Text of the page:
Tuesday, April 5, 2016

Geoffrey Hinton on Deep Learning, Go, and the future of AI

Geoffrey Hinton is the one who invented so-called "deep learning", the technique that allowed a computer to beat Lee Sedol, a South Korean grandmaster, at Go. Adrian  Lee interviews Hinton in MacLean's:
Q: So what now? Are there other, even more complicated games that the AI world wants to conquer next?  
A: From what we think of as board games and things like that, I don’t think there is—I think this is really the pinnacle. There are of course other games, these fantasy games, where you interact with characters who say things to you. AI still can’t deal with those because they still can’t deal with natural language well enough, but it’s getting much better. And the way translation’s currently done will change because Google now has what promises to be a much better way to do machine translation. That’s part of understanding natural language properly, and that’ll influence lots of things—it’ll influence fantasy games and things like that, but it will also allow you to search much better, because you’ll have a better sense of what documents mean. It’s already influencing things—in Gmail you have Smart Reply, that figures out from an email what might be a quick reply, and it gives you alternatives when it thinks they’re appropriate. They’ve done a pretty good job. You might expect it to be a big table, of ‘If the email looks like this, this is a good reply, and if the email looks like that, then his might be a good reply.’ It actually synthesizes the reply from the email. The neural net goes through the words in the email, and gets some internal state in its neurons, and then uses that internal state to generate a reply. It’s been trained in a lot of data, where it was told what the kinds of replies are, but it’s actually generating a reply, and it’s much closer to how people do language.
Q: Beyond games, then—what might come next for AI? 
A: It depends who you talk to. My belief is that we’re not going to get human-level abilities until we have systems that have the same number of parameters in them as the brain. So in the brain, you have connections between the neurons called synapses, and they can change. All your knowledge is stored in those synapses. You have about 1,000-trillion synapses—10 to the 15, it’s a very big number. So that’s quite unlike the neural networks we have right now. They’re far, far smaller, the biggest ones we have right now have about a billion synapses. That’s about a million times smaller than the brain.

Q: Do you dare predict a timeline for that? 
A: More than five years. I refuse to say anything beyond five years because I don’t think we can see much beyond five years. And you look at these past predictions like there’s only a market in the world for five computers [as allegedly said by IBM founder Thomas Watson] and you realize it’s not a good idea to predict too far into the future.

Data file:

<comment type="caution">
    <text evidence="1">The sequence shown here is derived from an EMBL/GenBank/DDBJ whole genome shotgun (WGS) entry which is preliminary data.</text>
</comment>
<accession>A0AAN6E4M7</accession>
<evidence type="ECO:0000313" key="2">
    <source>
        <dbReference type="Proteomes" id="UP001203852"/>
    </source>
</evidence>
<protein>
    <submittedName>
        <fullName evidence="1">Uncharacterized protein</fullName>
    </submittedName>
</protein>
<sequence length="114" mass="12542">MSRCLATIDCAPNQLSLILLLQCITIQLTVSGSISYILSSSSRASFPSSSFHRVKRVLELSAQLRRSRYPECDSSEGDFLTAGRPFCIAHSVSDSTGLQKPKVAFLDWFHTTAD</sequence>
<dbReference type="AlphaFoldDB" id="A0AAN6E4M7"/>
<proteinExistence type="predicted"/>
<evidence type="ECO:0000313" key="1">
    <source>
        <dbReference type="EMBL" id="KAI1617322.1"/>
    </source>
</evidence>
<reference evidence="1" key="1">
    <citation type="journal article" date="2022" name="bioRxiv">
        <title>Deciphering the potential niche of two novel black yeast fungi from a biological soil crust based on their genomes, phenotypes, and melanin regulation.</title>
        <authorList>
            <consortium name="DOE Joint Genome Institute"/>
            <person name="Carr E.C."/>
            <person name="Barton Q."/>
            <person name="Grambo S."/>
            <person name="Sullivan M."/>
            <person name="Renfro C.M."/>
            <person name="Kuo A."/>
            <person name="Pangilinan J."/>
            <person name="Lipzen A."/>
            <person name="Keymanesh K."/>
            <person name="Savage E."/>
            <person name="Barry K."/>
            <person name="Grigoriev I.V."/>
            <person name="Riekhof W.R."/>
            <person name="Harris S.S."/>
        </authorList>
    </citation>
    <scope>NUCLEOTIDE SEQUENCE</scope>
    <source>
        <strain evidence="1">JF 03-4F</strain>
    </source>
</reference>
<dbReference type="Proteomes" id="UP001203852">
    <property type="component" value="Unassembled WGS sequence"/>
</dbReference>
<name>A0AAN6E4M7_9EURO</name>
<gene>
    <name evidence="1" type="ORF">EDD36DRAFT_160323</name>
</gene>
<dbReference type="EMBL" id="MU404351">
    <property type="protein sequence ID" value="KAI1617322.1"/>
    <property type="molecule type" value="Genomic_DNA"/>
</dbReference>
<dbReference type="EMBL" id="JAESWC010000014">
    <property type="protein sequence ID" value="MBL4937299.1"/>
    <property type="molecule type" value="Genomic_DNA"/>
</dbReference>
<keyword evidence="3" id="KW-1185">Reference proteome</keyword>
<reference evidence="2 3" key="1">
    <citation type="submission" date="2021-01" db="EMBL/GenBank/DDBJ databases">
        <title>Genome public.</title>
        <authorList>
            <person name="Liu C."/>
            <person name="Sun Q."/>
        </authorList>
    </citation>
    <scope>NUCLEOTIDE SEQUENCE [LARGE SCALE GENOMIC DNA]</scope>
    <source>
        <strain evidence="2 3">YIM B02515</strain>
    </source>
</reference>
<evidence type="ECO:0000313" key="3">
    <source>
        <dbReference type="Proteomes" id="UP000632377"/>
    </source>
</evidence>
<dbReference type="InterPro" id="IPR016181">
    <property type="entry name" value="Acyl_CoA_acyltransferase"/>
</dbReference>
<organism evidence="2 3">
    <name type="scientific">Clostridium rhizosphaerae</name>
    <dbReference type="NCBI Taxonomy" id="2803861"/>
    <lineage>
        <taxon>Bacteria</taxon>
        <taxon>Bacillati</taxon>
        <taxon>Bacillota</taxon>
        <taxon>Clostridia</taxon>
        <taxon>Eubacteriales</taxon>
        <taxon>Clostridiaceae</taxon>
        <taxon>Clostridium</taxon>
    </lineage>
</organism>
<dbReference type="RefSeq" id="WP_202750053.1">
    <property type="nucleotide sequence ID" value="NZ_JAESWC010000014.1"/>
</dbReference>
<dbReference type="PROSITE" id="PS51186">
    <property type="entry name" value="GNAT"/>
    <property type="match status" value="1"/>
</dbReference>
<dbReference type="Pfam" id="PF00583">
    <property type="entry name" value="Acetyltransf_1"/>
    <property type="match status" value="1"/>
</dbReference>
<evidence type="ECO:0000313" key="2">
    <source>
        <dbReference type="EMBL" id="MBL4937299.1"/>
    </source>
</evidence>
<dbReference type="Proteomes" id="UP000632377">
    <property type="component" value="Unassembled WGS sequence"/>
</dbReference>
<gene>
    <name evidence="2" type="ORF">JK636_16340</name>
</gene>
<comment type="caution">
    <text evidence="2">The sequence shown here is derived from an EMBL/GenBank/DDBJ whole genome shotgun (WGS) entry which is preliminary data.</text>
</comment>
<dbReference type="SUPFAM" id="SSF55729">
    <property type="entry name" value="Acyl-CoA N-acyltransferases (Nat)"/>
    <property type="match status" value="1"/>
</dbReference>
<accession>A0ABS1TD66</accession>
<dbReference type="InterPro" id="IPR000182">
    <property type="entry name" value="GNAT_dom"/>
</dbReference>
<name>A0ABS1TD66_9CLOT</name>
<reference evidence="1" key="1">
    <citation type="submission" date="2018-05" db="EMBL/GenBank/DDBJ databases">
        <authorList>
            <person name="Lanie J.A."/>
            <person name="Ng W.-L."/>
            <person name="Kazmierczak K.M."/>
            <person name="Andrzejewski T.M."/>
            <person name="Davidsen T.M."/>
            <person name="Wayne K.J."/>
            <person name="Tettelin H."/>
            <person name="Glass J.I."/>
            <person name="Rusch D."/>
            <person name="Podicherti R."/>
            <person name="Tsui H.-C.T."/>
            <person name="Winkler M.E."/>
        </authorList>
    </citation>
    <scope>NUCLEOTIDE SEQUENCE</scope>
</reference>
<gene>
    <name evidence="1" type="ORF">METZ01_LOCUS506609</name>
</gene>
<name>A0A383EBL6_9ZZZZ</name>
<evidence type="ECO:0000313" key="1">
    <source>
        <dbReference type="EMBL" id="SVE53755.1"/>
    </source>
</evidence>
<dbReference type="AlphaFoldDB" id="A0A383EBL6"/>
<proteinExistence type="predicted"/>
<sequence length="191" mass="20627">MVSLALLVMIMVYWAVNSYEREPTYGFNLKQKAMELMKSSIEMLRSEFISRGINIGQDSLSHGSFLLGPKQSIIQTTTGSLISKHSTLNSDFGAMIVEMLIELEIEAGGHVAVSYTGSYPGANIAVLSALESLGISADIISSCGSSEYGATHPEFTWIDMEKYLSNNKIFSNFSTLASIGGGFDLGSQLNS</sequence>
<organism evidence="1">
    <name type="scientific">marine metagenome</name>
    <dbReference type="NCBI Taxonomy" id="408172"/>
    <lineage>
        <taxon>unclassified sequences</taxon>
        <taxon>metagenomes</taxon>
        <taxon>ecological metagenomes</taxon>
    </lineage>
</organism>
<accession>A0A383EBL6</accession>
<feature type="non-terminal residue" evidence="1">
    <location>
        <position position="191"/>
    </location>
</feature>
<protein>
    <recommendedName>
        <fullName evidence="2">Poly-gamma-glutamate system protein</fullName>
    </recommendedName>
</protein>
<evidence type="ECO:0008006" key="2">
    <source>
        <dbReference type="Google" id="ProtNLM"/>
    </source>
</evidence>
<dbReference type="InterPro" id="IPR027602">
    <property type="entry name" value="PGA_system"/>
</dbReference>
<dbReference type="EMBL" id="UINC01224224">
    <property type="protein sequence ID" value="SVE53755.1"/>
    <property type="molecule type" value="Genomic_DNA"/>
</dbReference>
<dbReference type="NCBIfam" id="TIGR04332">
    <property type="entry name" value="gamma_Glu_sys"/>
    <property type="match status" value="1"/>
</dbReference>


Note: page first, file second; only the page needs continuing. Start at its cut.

The importance of computing power:
Q: How important is the power of computing to continued work in the deep learning field? 
In deep learning, the algorithms we use now are versions of the algorithms we were developing in the 1980s, the 1990s. People were very optimistic about them, but it turns out they didn’t work too well. Now we know the reason is they didn’t work too well is that we didn’t have powerful enough computers, we didn’t have enough data sets to train them. If we want to approach the level of the human brain, we need much more computation, we need better hardware. We are much closer than we were 20 years ago, but we’re still a long way away. We’ll see something with proper common-sense reasoning.

Q: Can the growth in computing continue, to allow applications of deep learning to keep expanding? 
A: For the last 20 years, we’ve had exponential growth, and for the last 20 years, people have said it can’t continue. It just continues. But there are other considerations we haven’t thought of before. If you look at AlphaGo, I’m not sure of the fine details of the amount of power it was using, but I wouldn’t be surprised if it was using hundreds of kilowatts of power to do the computation. Lee Sedong was probably using about 30 watts, that’s about what the brain takes, it’s comparable to a light bulb. So hardware will be crucial to making much bigger neural networks, and it’s my guess we’ll need much bigger neural networks to get high-quality common sense.

Q: In the ’80s, scientists in the AI field dismissed deep learning and neural networks. What changed? 
A: Mainly the fact that it worked. At the time, it didn’t solve big practical AI problems, it didn’t replace the existing technology. But in 2009, in Toronto, we developed a neural network for speech recognition that was slightly better than the existing technology, and that was important, because the existing technology had 30 years of a lot of people making it work very well, and a couple grad students in my lab developed something better in a few months. It became obvious to the smart people at that point that this technology was going to wipe out the existing one.
H/t Tyler Cowen.

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